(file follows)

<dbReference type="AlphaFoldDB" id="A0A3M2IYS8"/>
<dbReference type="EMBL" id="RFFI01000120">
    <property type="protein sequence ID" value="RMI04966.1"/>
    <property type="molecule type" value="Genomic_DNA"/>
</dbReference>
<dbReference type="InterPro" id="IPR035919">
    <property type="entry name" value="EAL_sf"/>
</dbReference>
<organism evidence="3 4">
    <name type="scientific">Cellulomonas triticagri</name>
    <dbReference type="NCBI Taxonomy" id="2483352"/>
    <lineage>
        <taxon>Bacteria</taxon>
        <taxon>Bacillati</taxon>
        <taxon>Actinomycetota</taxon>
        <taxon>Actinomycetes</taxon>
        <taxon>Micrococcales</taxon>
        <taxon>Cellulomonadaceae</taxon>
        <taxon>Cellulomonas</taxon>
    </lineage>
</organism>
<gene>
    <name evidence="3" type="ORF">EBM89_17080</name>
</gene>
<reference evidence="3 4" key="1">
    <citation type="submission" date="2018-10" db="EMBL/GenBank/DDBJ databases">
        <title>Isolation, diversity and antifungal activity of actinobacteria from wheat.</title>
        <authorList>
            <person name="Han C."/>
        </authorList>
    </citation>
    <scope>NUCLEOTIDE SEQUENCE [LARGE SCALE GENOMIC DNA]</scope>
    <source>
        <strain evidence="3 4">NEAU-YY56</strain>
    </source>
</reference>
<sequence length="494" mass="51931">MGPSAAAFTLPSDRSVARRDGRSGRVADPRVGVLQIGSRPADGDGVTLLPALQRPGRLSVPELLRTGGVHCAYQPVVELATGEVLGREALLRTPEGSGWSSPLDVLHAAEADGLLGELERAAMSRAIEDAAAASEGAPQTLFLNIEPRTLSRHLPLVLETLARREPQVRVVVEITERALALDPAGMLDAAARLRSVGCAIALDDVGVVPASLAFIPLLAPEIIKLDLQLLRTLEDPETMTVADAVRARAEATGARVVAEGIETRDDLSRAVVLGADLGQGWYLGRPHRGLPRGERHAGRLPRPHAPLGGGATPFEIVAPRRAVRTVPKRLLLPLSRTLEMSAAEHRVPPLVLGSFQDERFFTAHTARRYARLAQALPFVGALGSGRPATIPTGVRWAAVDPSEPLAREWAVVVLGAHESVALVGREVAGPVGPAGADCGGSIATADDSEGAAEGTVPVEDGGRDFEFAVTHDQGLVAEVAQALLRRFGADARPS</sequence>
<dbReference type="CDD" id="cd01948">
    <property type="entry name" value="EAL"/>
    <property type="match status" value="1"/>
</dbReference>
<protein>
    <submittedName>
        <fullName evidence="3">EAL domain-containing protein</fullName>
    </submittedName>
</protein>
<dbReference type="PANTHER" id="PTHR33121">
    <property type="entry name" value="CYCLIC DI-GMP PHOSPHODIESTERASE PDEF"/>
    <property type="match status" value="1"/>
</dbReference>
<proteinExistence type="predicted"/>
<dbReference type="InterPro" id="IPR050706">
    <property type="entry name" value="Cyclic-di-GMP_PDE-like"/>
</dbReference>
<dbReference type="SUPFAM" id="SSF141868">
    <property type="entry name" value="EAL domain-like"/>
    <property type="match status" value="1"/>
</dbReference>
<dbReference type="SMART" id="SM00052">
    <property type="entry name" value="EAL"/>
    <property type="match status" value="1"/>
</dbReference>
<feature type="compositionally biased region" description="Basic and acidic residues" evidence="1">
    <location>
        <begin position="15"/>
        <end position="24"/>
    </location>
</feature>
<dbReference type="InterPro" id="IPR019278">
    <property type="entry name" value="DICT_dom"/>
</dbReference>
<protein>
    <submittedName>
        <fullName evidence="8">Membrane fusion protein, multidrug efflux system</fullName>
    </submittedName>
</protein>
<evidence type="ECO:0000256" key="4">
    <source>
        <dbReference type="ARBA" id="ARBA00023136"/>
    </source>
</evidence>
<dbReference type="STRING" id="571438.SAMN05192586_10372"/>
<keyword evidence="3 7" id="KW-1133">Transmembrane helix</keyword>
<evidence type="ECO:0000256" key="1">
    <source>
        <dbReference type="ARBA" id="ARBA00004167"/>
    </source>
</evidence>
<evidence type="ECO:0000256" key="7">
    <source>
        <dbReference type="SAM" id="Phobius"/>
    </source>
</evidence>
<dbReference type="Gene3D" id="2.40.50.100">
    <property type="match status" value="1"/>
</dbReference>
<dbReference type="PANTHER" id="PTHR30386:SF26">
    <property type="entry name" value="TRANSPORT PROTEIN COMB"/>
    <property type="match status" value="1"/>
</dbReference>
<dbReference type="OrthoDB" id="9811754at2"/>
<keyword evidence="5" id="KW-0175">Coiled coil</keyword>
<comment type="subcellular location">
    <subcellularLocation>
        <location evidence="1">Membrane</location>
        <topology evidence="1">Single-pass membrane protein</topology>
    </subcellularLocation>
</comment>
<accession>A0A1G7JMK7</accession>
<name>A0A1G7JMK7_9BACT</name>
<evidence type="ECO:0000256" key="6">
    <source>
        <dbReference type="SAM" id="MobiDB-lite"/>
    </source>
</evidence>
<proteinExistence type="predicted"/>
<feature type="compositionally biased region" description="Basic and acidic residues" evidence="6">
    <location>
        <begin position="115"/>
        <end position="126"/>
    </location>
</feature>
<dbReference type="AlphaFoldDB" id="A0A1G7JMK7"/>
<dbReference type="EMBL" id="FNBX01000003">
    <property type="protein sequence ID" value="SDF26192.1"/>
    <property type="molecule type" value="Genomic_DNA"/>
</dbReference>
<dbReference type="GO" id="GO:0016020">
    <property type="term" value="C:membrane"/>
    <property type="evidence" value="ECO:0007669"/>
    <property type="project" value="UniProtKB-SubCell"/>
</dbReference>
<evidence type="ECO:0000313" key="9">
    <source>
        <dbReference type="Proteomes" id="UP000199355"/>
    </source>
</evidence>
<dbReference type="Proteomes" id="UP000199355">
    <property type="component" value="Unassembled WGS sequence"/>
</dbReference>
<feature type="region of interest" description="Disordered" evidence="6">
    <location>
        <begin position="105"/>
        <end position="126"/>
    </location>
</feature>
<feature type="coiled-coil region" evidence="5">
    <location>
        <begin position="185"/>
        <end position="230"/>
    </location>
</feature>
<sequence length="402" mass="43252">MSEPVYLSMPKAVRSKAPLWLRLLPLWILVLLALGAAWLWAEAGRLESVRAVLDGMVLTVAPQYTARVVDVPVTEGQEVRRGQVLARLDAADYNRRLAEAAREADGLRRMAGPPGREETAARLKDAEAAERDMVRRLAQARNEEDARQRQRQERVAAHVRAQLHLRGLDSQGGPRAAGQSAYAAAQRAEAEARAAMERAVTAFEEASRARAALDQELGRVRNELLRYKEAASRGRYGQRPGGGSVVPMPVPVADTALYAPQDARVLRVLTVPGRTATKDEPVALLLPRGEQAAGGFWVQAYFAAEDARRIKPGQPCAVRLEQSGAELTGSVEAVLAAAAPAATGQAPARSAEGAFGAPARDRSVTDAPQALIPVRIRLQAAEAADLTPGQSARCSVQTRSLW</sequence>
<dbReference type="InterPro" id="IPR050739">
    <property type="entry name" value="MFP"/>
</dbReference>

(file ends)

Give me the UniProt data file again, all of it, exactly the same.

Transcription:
<dbReference type="AlphaFoldDB" id="A0A3M2IYS8"/>
<dbReference type="EMBL" id="RFFI01000120">
    <property type="protein sequence ID" value="RMI04966.1"/>
    <property type="molecule type" value="Genomic_DNA"/>
</dbReference>
<dbReference type="InterPro" id="IPR035919">
    <property type="entry name" value="EAL_sf"/>
</dbReference>
<organism evidence="3 4">
    <name type="scientific">Cellulomonas triticagri</name>
    <dbReference type="NCBI Taxonomy" id="2483352"/>
    <lineage>
        <taxon>Bacteria</taxon>
        <taxon>Bacillati</taxon>
        <taxon>Actinomycetota</taxon>
        <taxon>Actinomycetes</taxon>
        <taxon>Micrococcales</taxon>
        <taxon>Cellulomonadaceae</taxon>
        <taxon>Cellulomonas</taxon>
    </lineage>
</organism>
<gene>
    <name evidence="3" type="ORF">EBM89_17080</name>
</gene>
<reference evidence="3 4" key="1">
    <citation type="submission" date="2018-10" db="EMBL/GenBank/DDBJ databases">
        <title>Isolation, diversity and antifungal activity of actinobacteria from wheat.</title>
        <authorList>
            <person name="Han C."/>
        </authorList>
    </citation>
    <scope>NUCLEOTIDE SEQUENCE [LARGE SCALE GENOMIC DNA]</scope>
    <source>
        <strain evidence="3 4">NEAU-YY56</strain>
    </source>
</reference>
<sequence length="494" mass="51931">MGPSAAAFTLPSDRSVARRDGRSGRVADPRVGVLQIGSRPADGDGVTLLPALQRPGRLSVPELLRTGGVHCAYQPVVELATGEVLGREALLRTPEGSGWSSPLDVLHAAEADGLLGELERAAMSRAIEDAAAASEGAPQTLFLNIEPRTLSRHLPLVLETLARREPQVRVVVEITERALALDPAGMLDAAARLRSVGCAIALDDVGVVPASLAFIPLLAPEIIKLDLQLLRTLEDPETMTVADAVRARAEATGARVVAEGIETRDDLSRAVVLGADLGQGWYLGRPHRGLPRGERHAGRLPRPHAPLGGGATPFEIVAPRRAVRTVPKRLLLPLSRTLEMSAAEHRVPPLVLGSFQDERFFTAHTARRYARLAQALPFVGALGSGRPATIPTGVRWAAVDPSEPLAREWAVVVLGAHESVALVGREVAGPVGPAGADCGGSIATADDSEGAAEGTVPVEDGGRDFEFAVTHDQGLVAEVAQALLRRFGADARPS</sequence>
<dbReference type="CDD" id="cd01948">
    <property type="entry name" value="EAL"/>
    <property type="match status" value="1"/>
</dbReference>
<protein>
    <submittedName>
        <fullName evidence="3">EAL domain-containing protein</fullName>
    </submittedName>
</protein>
<dbReference type="PANTHER" id="PTHR33121">
    <property type="entry name" value="CYCLIC DI-GMP PHOSPHODIESTERASE PDEF"/>
    <property type="match status" value="1"/>
</dbReference>
<proteinExistence type="predicted"/>
<dbReference type="InterPro" id="IPR050706">
    <property type="entry name" value="Cyclic-di-GMP_PDE-like"/>
</dbReference>
<dbReference type="SUPFAM" id="SSF141868">
    <property type="entry name" value="EAL domain-like"/>
    <property type="match status" value="1"/>
</dbReference>
<dbReference type="SMART" id="SM00052">
    <property type="entry name" value="EAL"/>
    <property type="match status" value="1"/>
</dbReference>
<feature type="compositionally biased region" description="Basic and acidic residues" evidence="1">
    <location>
        <begin position="15"/>
        <end position="24"/>
    </location>
</feature>
<dbReference type="InterPro" id="IPR019278">
    <property type="entry name" value="DICT_dom"/>
</dbReference>
<protein>
    <submittedName>
        <fullName evidence="8">Membrane fusion protein, multidrug efflux system</fullName>
    </submittedName>
</protein>
<evidence type="ECO:0000256" key="4">
    <source>
        <dbReference type="ARBA" id="ARBA00023136"/>
    </source>
</evidence>
<dbReference type="STRING" id="571438.SAMN05192586_10372"/>
<keyword evidence="3 7" id="KW-1133">Transmembrane helix</keyword>
<evidence type="ECO:0000256" key="1">
    <source>
        <dbReference type="ARBA" id="ARBA00004167"/>
    </source>
</evidence>
<evidence type="ECO:0000256" key="7">
    <source>
        <dbReference type="SAM" id="Phobius"/>
    </source>
</evidence>
<dbReference type="Gene3D" id="2.40.50.100">
    <property type="match status" value="1"/>
</dbReference>
<dbReference type="PANTHER" id="PTHR30386:SF26">
    <property type="entry name" value="TRANSPORT PROTEIN COMB"/>
    <property type="match status" value="1"/>
</dbReference>
<dbReference type="OrthoDB" id="9811754at2"/>
<keyword evidence="5" id="KW-0175">Coiled coil</keyword>
<comment type="subcellular location">
    <subcellularLocation>
        <location evidence="1">Membrane</location>
        <topology evidence="1">Single-pass membrane protein</topology>
    </subcellularLocation>
</comment>
<accession>A0A1G7JMK7</accession>
<name>A0A1G7JMK7_9BACT</name>
<evidence type="ECO:0000256" key="6">
    <source>
        <dbReference type="SAM" id="MobiDB-lite"/>
    </source>
</evidence>
<proteinExistence type="predicted"/>
<feature type="compositionally biased region" description="Basic and acidic residues" evidence="6">
    <location>
        <begin position="115"/>
        <end position="126"/>
    </location>
</feature>
<dbReference type="AlphaFoldDB" id="A0A1G7JMK7"/>
<dbReference type="EMBL" id="FNBX01000003">
    <property type="protein sequence ID" value="SDF26192.1"/>
    <property type="molecule type" value="Genomic_DNA"/>
</dbReference>
<dbReference type="GO" id="GO:0016020">
    <property type="term" value="C:membrane"/>
    <property type="evidence" value="ECO:0007669"/>
    <property type="project" value="UniProtKB-SubCell"/>
</dbReference>
<evidence type="ECO:0000313" key="9">
    <source>
        <dbReference type="Proteomes" id="UP000199355"/>
    </source>
</evidence>
<dbReference type="Proteomes" id="UP000199355">
    <property type="component" value="Unassembled WGS sequence"/>
</dbReference>
<feature type="region of interest" description="Disordered" evidence="6">
    <location>
        <begin position="105"/>
        <end position="126"/>
    </location>
</feature>
<feature type="coiled-coil region" evidence="5">
    <location>
        <begin position="185"/>
        <end position="230"/>
    </location>
</feature>
<sequence length="402" mass="43252">MSEPVYLSMPKAVRSKAPLWLRLLPLWILVLLALGAAWLWAEAGRLESVRAVLDGMVLTVAPQYTARVVDVPVTEGQEVRRGQVLARLDAADYNRRLAEAAREADGLRRMAGPPGREETAARLKDAEAAERDMVRRLAQARNEEDARQRQRQERVAAHVRAQLHLRGLDSQGGPRAAGQSAYAAAQRAEAEARAAMERAVTAFEEASRARAALDQELGRVRNELLRYKEAASRGRYGQRPGGGSVVPMPVPVADTALYAPQDARVLRVLTVPGRTATKDEPVALLLPRGEQAAGGFWVQAYFAAEDARRIKPGQPCAVRLEQSGAELTGSVEAVLAAAAPAATGQAPARSAEGAFGAPARDRSVTDAPQALIPVRIRLQAAEAADLTPGQSARCSVQTRSLW</sequence>
<dbReference type="InterPro" id="IPR050739">
    <property type="entry name" value="MFP"/>
</dbReference>